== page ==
8. ORN, I, 26: 49–52, 55, 777–778, 781, 789; OR, I, 34, 1: 172–204, 381–383, 384–385, 388, 570–571, 633; OR, I, 34, 3: 174; Columbus (WI) Democrat, May 29, 1895; Kerby, Kirby Smith’s Confederacy, 309; Selfridge, “The Navy in the Red River,” B & L, IV, 363–364; Selfridge, Memoirs, 102–106; Porter, Naval History, 512–513; Taylor, Destruction and Reconstruction, 177–178, 212; Curtis Milbourn and Gary D. Joiner, “The Battle of Blair’s Landing,” North and South, IX (February 2007), 12–21; Joiner and Vetter, “The Union Naval Expedition on the Red River,” 55–59; Brooksher, War Along the Bayous, 153–157; Mahan, The Gulf and Inland Waters, 197–198; Irwin, “The Red River Campaign,” B & L, IV, 357–358; Bruce S. Allardice, “Curious Clash at Blair’s Landing,” America’s Civil War, IX (July 1997), 60–64; Alwyn Barr, “The Battle of Blair’s Landing.” Louisiana Studies, II (Winter 1963), 204–212; Anne J. Bailey, “Chasing Banks Out of Louisiana: Parsons’ Texas Cavalry in the Red River Campaign,” Civil War Regiments: A Journal of the American Civil War, II (1992), 219–221; Rebecca W. Smith and Marion Mullins, eds., "The Diary of H. C. Medford, Confederate Soldier, 1864," Southwestern Historical Quarterly, XXXIV, no. 2 (July 22, 2007), http://www.tsha.utexas.edu/publications/journals/shq/online/v034/n2/contrib_DIVL1540.html; H. Gallaway, Ragged Rebel: A Common Soldier in W. H. Parsons’ Texas Cavalry, 1861–1865 (Austin: University of Texas Press, 1988), 97–100; Odie Faulk, General Tom Green, Fightin’ Texan (Waco: Texian Press, 1963), 62; Carl L. Duaine, The Dead Men Wore Boots: An Account of the 32nd Texas Volunteer Cavalry, CSA, 1862–1865 (Austin, TX: San Felipe Press, 1966), 63. The gunfire contribution of the quartermaster transports, and Rob Roy in particular, was significantly downplayed in later years. In a letter written to Admiral Porter on June 2, 1880, and republished in his Memoirs, Lt. Cmdr. Selfridge testified regarding the siege guns on the exposed forecastle of the ordnance boat. “If fired,” he concluded, they were “at too long range to have been of any service.”

9. OR, I, 34, 1: 310, 382–383; ORN, I, 26: 66, 69, 72–78; 790; Philadelphia Press, April 29, 1864; St. Louis Daily Missouri Democrat, May 10, 1864; Cleveland Daily Herald, June 8, 1864; Columbus (WI) Democrat, May 29, 1895; Mahan, The Gulf and Inland Waters, 198; Brooksher, War Along the Bayous, 158–159; Joiner and Vetter, “The Union Naval Expedition on the Red River,” 58–59; Selfridge, Jr., “The Navy in the Red River,” B & L, IV, 364; Jay Slagle, Ironclad Captain: Seth Ledyard Phelps and the U.S. Navy (Kent, OH: Kent State University Press, 1996), 365–367; Hearn, Admiral David Dixon Porter, pp.253–254; Porter, Naval History, 515–519; Porter, Incidents and Anecdotes, 235–239; Elias Pellet, History of the 114th Regiment, New York State Volunteers (Norwich, NY: Telegraph & Chronicle Power Press Print., 1866), 222; Joint Committee, 247–248.

10. ORN, I, 26: 61, 68–87, 166–169, 176–177, 781–782 787–787, 790–791; OR, I, 34,1, 583–584, 632, 634. 782, 790–791; Chicago Daily Tribune, May 7, 8, 1864; Milwaukee Daily Sentinel, May 9, 1864; Columbus (WI) Democrat, May 29, 1895; Cleveland Daily Herald, June 8, 1864; Chuck Veit, ”Engagement at Deloges Bluff.” Navy and Marine homepage, http://www.navyandmarine.org/ondeck/1862delogesbluff.htm (accessed July 24, 2007); Taylor, Destruction and Reconstruction, 183–185, 218; Hearn, Admiral David Dixon Porter, 255–257; Slagle, Ironclad Captain, 367–378; Joiner, Through the Howling Wilderness, 138–140; Joiner and Vetter, “The Union Naval Expedition on the Red River,” 60–62; Mahan, The Gulf and Inland Waters, 198–203; Selfridge, Jr., “The Navy in the Red River,” B & L, IV, 364–365; Selfridge, Memoirs, 99­–101; Brooksher, War Along the Bayous, 190–193; Joint Committee, 245–248; Porter, Naval History, 520–524; Porter, Incidents and Anecdotes, 239–243; Frank L. Church, Civil War Marine: A Diary of the Red River Expedition, 1864, edited and annotated by James Jones and Edward F. Keuchel (Washington, D.C.: History and Museums Division, Headquarters, U.S. Marine Corps, 1975), 20, 53; Herbert Saunders, “The Civil War Letters of Herbert Saunders,” edited by Ronald K. Huch, Register of the Kentucky Historical Society, LXIX (January 1971), 26. Confederate artillery units represented in the Deloges Bluff fray included Capt. Florian O. Cornay’s St. Mary’s Cannoneers (1st Louisiana Battery) with two ­­12-pounders and two ­­24-pounder howitzers, the 3rd Louisiana Light Artillery (“Bell’s Battery”), with two rifled cannon, and the Val Verde Battery under Capt. Thomas O. Benton, armed with three ­­6-pounder Napoleons and two recently prized ­­12-pound rifled cannon. Like Viet, Brooksher also disputes the number of cannon involved, suggesting the 18 Porter claimed was a stretch. Brooksher, War Along the Bayous, 253n. Surprisingly, Osage captain Selfridge does not mention steaming to meet the Eastport rescue group in his Deloges Bluff report, his B & L article, or his Memoirs. The best and most accurate contemporary newspaper account of the escape of the Cricket, Juliet, and Fort Hindman appeared in the ­­Philadelphia-based North American and United States Gazette of May 12, 1864.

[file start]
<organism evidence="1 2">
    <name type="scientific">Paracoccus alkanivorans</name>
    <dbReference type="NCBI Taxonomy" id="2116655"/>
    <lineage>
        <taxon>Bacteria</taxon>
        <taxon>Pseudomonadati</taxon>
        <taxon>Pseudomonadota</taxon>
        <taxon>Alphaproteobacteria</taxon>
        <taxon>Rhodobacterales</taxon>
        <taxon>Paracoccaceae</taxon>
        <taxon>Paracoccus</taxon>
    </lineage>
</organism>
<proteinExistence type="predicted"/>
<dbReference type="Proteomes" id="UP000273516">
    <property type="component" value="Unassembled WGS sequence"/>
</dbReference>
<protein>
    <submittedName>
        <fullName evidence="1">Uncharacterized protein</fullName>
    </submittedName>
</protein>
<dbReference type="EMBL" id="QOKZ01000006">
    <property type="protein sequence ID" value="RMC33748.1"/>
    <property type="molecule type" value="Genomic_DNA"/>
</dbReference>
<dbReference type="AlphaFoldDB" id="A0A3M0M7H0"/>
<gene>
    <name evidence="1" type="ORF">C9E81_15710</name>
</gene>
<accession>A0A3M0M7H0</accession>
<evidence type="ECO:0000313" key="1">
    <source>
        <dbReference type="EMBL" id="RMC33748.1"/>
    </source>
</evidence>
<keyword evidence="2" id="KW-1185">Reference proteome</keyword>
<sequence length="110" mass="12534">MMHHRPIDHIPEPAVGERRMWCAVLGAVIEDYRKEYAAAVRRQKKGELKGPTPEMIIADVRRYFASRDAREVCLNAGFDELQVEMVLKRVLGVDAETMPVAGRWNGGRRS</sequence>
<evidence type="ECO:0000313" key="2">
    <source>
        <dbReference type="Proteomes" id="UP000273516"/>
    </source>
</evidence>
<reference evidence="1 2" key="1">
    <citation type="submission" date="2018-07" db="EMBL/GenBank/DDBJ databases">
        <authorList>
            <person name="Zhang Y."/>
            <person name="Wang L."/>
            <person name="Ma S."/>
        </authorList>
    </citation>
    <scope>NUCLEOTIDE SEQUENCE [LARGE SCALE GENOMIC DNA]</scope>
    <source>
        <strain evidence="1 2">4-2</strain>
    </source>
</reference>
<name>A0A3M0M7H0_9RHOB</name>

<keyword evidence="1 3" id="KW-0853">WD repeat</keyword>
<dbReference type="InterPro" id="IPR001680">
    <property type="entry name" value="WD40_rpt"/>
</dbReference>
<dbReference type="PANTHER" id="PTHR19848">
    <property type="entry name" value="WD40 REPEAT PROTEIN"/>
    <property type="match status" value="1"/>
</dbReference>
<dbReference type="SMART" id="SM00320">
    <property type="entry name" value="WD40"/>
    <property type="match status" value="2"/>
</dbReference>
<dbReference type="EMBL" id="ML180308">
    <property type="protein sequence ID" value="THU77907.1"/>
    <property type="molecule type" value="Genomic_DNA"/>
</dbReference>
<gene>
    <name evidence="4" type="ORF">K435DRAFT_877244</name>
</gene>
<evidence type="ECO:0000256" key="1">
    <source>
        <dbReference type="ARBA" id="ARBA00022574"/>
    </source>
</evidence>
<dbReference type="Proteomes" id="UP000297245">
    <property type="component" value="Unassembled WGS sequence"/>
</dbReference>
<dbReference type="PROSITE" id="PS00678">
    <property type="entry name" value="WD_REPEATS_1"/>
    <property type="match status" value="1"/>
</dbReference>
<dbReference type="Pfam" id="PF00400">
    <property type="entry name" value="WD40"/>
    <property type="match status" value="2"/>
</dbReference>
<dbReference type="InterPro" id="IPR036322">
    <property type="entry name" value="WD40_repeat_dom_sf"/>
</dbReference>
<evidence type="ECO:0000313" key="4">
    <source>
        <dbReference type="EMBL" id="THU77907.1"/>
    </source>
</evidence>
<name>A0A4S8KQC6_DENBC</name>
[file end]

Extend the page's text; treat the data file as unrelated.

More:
11. ORN, I, 26: 92–95, 102,123, 130–132. 369–373, 438–439; OR, I, 34, 1: 209, 310, 402–406, 491, 585–586, 621; Chicago Daily Tribune, May 7, 24, 1864; The New York Times, May 13, 26, 29, 1864; New York Daily Tribune, May 27, 1864; New Orleans Era, May 17, 1864; New Orleans Times, May 18, 1864; Cleveland Daily Herald, June 8, 1864; Columbus (WI) Democrat, May 29, 1895; Ironton (OH) Register, January 19, 1888; Harper’s Weekly, June 18, 1864; Shreveport Times, January 23, 2015; Mahan, The Gulf and Inland Waters, 203–207; Steven D. Smith and George J. Castille, 3rd, “Bailey’s Dam,” Louisiana, Department of Culture, Recreation and Tourism Anthropological Study No. 8, March 1986, http://www.crt.state.la.us/archaeology/BAILEYS/baileys.htm (accessed August 7, 2006); Porter, Incidents and Anecdotes, 248–249; Porter, Naval History, 525–534; Kerby, Kirby Smith’s Confederacy. 318; Church, Civil War Marine. 54; Taylor, Destruction and Reconstruction, 186–189; Irwin, “The Red River Campaign,” B & L, IV, 358–362; Hearn, Admiral David Dixon Porter. pp.258–265; Slagle, Ironclad Captain, 378–381; Joiner, One Damn Blunder from Beginning to End: The Red River Campaign of 1864 (Lanham, MD: Rowman and Littlefield, 2003), 161–162; Joiner and Vetter, “The Union Naval Expedition on the Red River,” 63–67; Selfridge, Jr., “The Navy in the Red River,” B & L, IV, 365–366; Selfridge, Memoirs, 109–111; Brooksher, War Along the Bayous, 209–215. Lt. Col. Bailey received the thanks of Congress for saving the fleet. OR, I, 34: 586.